We are creatures of habit; the loyalty to brand and platforms from both consumer and customer is based upon legacy faith and app integration.
This is changing as new brands and systems appear on the mobile market – new capabilities and ease of integration into existing systems is changing the mobile purchasing habits of users.
Apple’s longevity in the smartphone market has led to a certain loyalty to the brand. However as the company searches for the next paradigm breakthrough in mobile handset technology, some consumers consider the Apple price premium is not one they want to pay anymore.
Consumers are wary of some of Apple’s modifications and want a reliable handset that can be easily used and integrated into company systems, but is still familiar in its basic functionality.
Samsung provide great handsets, even after the battery issues with the S7, and the Android bandwagon is unstoppable now”; 88% of phones shipped globally in Q3 2016 used the Android operating system (OS).
Android has a more flexible OS, which is able to interface with many third-party app developers (though innovative app development has never been an issue for Apple). There is room in the market for new suppliers to take a hold – the Chinese giants of Huawei and ZTE are slowly making their presence felt and they have an opportunity to challenge the market leaders. The market is very consumer-led, but fundamental changes through 2017 are not foreseen, with small upgrades the order of the day/year.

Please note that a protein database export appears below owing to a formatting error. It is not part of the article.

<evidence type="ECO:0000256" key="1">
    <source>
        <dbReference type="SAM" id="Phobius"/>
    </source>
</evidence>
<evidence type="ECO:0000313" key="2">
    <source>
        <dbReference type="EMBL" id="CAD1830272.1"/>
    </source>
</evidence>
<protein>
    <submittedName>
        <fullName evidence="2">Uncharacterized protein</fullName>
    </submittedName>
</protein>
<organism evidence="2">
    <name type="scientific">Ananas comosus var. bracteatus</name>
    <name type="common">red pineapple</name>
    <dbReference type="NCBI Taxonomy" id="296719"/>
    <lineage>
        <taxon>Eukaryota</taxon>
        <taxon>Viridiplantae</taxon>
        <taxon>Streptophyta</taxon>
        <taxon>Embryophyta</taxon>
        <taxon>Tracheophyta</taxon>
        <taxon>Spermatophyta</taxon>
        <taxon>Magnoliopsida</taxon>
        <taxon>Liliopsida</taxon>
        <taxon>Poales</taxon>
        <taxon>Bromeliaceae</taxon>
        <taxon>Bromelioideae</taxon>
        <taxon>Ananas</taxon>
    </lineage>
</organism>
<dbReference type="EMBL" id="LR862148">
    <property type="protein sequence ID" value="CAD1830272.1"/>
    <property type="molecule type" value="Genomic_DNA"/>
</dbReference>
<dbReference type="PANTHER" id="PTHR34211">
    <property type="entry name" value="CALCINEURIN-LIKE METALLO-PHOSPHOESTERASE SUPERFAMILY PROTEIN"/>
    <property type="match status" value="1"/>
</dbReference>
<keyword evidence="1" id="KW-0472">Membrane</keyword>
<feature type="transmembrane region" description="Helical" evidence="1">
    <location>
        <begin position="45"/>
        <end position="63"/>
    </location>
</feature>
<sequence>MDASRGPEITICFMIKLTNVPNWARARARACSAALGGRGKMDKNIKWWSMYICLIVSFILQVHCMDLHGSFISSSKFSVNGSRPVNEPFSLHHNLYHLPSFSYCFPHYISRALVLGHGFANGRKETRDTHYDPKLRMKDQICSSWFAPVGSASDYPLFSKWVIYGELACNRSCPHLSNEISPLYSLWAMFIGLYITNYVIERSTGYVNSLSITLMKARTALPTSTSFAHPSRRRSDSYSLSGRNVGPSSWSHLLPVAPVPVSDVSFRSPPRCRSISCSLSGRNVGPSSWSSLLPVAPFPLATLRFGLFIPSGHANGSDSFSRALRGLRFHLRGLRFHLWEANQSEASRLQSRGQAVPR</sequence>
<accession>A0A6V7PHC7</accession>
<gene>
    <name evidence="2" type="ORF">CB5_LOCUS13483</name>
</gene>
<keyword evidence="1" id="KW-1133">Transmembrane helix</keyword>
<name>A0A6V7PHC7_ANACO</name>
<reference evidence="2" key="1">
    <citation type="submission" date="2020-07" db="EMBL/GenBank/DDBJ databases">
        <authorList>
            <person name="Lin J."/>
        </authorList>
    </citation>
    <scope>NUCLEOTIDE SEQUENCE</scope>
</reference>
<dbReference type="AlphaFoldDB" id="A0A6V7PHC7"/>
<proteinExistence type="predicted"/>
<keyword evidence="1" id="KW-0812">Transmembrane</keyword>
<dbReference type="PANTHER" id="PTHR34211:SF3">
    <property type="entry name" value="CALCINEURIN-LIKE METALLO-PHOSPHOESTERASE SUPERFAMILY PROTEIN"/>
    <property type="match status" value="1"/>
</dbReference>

When faced with moving from one OS to another, or integrating different operating systems, Onecom helps companies by advising on those that would fit best with their existing software and hardware infrastructure, and critically, which OS is best suited to company’s future requirements and business objectives.
When looking at a new device, consumers want to match the brand with tablets and laptops for easier syncing – especially for remote workers who need to seamlessly sync with company systems. Many consumers are turning to apps to communicate, avoiding signal services and using web-based/social media systems for data usage, which has been reflected in the shift to prioritising more data over voice and SMS.
Of course there is a good argument against upgrading your 4G phones anytime soon. Despite what the Government says, the UK and Europe network roll out of 4G is lagging far behind China and the rest of the Far East. Current 4G handsets could operate much faster but we don’t have the network to support them.
Rather than choosing a new tariff, handset and operating system every 12 months, Onecom’s customers tend to opt for longer, 24 month contracts, ensuring they remain on a price plan they want for longer, allowing them to avoid the headache of frequently looking at migration plans and worrying about system integration.
After all, we’re creatures of habit.